Sources of error: Essentialism Fallacy

There is a mistake we all make, and keep making, over and over, at every possible occasion, and will keep making, even after realising that we do. This happens because it is, in general terms, the most useful cognitive mistake that one could dream of. It underlies much of cognition (human or otherwise) and is necessary to us almost as much as oxygen itself. I will not try to get rid of it, but I believe that naming and dissecting it is of paramount importance: the process should deliver insights on the limits of human cognition, and hopefully also some hints on how to work around it.

The latest Edge annual question “What Scientific Idea is Ready for Retirement?” generated at least three answers that are explicitly against Essentialism (Lisa Barrett, Richard Dawkins and Peter Richerson) but there are plenty other answers that can be linked to the same sort of criticism. What puzzles me (and what prompted this post) is that it is apparently necessary to point out the limit of Essentialism; even more surprisingly, I have the somewhat founded suspicion that many professional thinkers do not start their journeys well aware of these limits and of their cognitive foundations. In this post, I will look at the biology of cognition first (a speculative quick glance, as we still know very little!) where the glaringly obvious seed of Essentialism is to be found. I will then very briefly observe the connection with logic and maths, arrive at fully formed Essentialism and provide a couple of examples of its most ugly consequences. In the process I hope to explain a few things:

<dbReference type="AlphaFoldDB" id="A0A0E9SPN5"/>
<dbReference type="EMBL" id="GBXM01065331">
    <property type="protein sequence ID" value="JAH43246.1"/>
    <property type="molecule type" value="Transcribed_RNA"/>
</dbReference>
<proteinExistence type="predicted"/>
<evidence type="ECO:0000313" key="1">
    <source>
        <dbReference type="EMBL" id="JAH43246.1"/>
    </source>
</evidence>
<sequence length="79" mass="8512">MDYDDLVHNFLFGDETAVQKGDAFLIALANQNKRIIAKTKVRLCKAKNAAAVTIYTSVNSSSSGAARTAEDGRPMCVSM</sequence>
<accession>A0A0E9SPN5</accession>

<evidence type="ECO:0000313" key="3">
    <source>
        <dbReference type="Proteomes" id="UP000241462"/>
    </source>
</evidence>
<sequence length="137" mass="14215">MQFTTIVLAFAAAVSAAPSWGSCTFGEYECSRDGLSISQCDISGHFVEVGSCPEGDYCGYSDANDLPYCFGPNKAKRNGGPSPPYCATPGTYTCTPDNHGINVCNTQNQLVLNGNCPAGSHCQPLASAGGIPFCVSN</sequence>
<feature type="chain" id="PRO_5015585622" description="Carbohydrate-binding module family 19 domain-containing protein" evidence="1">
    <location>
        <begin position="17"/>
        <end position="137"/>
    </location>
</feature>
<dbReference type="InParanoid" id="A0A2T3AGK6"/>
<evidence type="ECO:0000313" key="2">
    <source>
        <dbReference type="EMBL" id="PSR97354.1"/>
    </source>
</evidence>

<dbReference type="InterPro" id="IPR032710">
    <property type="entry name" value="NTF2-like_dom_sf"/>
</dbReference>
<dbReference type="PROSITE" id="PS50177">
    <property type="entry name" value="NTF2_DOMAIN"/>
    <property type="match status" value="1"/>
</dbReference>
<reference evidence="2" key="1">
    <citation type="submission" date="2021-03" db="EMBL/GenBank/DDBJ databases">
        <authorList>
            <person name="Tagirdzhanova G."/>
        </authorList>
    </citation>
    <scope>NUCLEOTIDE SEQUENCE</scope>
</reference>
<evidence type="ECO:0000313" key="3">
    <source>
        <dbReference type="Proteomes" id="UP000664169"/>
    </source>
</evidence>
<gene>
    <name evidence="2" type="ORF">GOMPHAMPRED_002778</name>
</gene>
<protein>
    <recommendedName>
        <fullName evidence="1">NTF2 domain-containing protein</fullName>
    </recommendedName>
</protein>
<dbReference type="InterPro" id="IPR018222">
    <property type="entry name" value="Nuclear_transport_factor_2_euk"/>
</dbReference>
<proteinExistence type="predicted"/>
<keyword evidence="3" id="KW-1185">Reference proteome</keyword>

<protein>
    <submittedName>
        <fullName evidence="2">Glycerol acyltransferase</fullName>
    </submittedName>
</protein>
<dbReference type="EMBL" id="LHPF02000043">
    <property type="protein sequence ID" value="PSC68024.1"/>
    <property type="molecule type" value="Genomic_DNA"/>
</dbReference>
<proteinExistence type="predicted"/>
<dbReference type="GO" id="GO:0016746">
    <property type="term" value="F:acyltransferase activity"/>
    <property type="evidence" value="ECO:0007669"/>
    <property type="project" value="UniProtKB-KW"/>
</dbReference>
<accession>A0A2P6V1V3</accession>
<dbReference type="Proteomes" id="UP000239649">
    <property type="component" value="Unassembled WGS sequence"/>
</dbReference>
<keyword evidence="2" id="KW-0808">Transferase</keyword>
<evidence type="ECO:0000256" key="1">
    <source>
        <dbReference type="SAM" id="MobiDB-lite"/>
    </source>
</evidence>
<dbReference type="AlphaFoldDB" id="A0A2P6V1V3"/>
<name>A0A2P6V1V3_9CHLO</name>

1. Essentialism is here to stay: in its most basic forms, it’s inevitable.
  2. This introduces the mother of most errors, it “essentially” (!) explains why we can only approach a full understanding of reality, but will never be able to reach it.
  3. There are some very important exceptions, as I have noted before.
  4. Every self-respecting thinker should be very aware of all this, and should always understand whether her current thoughts apply to the general rule (2.) or the exceptions (3.); failure to do so is one of the reasons why pure thought (and maths) can pull our conclusions into random, and utterly wrong, directions.

The Biological side: